Racial, Economic, and Health Inequality and COVID-19 Infection in the United States

Vida Abedi, Oluwaseyi Olulana, Venkatesh Avula, Durgesh Chaudhary, Ayesha Khan, Shima Shahjouei, Jiang Li, Ramin Zand

Research output: Contribution to journalArticlepeer-review

374 Scopus citations


Objectives: There is preliminary evidence of racial and social economic disparities in the population infected by and dying from COVID-19. The goal of this study is to report the associations of COVID-19 with respect to race, health, and economic inequality in the United States. Methods: We performed an ecological study of the associations between infection and mortality rate of COVID-19 and demographic, socioeconomic, and mobility variables from 369 counties (total population, 102,178,117 [median, 73,447; IQR, 30,761–256,098]) from the seven most affected states (Michigan, New York, New Jersey, Pennsylvania, California, Louisiana, Massachusetts). Results: The risk factors for infection and mortality are different. Our analysis shows that counties with more diverse demographics, higher population, education, income levels, and lower disability rates were at a higher risk of COVID-19 infection. However, counties with higher proportion with disability and poverty rates had a higher death rate. African Americans were more vulnerable to COVID-19 than other ethnic groups (1981 African American infected cases versus 658 Whites per million). Data on mobility changes corroborate the impact of social distancing. Conclusion: Our study provides evidence of racial, economic, and health inequality in the population infected by and dying from COVID-19. These observations might be due to the workforce of essential services, poverty, and access to care. Counties in more urban areas are probably better equipped at providing care. The lower rate of infection, but a higher death rate in counties with higher poverty and disability could be due to lower levels of mobility, but a higher rate of comorbidities and health care access.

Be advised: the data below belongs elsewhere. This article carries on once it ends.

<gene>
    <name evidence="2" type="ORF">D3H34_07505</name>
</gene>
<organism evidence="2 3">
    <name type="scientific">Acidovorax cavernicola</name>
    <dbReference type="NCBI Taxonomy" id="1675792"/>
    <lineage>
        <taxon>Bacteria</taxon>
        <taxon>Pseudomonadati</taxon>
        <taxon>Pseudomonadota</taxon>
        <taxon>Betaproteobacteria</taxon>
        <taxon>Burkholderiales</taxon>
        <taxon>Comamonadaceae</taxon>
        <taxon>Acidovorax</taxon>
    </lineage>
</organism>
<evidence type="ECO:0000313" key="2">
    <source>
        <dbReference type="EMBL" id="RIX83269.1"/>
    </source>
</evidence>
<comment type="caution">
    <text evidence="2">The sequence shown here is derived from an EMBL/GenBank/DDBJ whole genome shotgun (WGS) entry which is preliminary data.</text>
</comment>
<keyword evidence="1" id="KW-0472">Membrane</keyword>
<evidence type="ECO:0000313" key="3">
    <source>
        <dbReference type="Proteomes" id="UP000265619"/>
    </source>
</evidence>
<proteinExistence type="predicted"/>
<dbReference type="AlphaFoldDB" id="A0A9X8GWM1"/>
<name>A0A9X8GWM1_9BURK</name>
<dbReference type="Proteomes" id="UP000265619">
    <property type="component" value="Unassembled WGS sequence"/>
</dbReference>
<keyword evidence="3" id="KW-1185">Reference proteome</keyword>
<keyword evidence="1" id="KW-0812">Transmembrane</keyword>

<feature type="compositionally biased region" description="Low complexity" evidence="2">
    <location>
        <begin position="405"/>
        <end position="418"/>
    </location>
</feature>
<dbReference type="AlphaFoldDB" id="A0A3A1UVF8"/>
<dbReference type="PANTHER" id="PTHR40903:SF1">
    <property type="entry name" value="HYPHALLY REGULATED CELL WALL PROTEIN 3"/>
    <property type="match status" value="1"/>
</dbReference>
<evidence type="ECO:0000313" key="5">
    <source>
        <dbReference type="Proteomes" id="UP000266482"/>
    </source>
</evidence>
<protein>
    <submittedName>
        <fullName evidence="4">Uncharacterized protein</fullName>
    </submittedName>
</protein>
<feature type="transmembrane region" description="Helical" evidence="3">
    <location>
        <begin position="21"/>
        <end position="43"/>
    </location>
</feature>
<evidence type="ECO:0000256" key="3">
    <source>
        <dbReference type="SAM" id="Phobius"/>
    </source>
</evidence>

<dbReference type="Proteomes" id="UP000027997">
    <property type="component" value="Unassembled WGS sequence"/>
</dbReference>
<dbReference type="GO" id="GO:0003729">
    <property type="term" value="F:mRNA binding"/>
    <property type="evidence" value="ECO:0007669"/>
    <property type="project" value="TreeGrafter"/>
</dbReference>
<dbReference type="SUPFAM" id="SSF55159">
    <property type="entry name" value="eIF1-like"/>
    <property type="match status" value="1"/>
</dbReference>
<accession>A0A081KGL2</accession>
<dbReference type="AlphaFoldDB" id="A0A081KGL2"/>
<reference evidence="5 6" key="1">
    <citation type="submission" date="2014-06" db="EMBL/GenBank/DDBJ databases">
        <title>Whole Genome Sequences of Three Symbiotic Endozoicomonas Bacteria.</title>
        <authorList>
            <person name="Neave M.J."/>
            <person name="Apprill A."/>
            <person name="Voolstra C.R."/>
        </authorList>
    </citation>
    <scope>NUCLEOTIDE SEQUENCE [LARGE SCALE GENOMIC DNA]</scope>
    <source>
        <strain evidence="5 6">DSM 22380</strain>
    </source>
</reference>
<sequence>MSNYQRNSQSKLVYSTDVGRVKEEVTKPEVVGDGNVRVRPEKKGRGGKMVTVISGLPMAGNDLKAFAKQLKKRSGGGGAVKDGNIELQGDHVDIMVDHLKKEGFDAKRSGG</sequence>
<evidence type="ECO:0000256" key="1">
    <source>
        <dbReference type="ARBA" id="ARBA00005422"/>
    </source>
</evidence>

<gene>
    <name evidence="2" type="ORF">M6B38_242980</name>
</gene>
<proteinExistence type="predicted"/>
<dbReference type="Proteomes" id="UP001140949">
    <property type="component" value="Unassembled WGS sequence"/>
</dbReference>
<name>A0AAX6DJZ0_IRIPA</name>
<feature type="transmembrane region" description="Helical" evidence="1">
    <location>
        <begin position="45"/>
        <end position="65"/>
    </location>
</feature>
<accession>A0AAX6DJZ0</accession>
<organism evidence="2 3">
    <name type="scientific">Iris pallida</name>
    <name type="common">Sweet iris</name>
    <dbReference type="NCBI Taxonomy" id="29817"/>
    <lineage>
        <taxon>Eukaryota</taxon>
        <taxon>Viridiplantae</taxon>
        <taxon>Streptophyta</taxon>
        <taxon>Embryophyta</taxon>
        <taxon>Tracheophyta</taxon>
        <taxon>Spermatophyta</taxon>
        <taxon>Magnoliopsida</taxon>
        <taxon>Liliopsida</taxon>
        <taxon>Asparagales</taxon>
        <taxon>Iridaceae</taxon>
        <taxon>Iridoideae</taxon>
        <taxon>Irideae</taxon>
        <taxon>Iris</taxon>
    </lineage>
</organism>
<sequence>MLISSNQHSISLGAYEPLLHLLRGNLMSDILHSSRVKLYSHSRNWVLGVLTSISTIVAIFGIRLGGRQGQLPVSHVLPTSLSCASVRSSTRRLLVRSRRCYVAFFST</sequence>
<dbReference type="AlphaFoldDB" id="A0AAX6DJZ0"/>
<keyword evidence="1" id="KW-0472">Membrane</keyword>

Original languageEnglish (US)
Pages (from-to)732-742
Number of pages11
JournalJournal of Racial and Ethnic Health Disparities
Issue number3
StatePublished - Jun 2021

All Science Journal Classification (ASJC) codes

  • Health(social science)
  • Anthropology
  • Sociology and Political Science
  • Health Policy
  • Public Health, Environmental and Occupational Health


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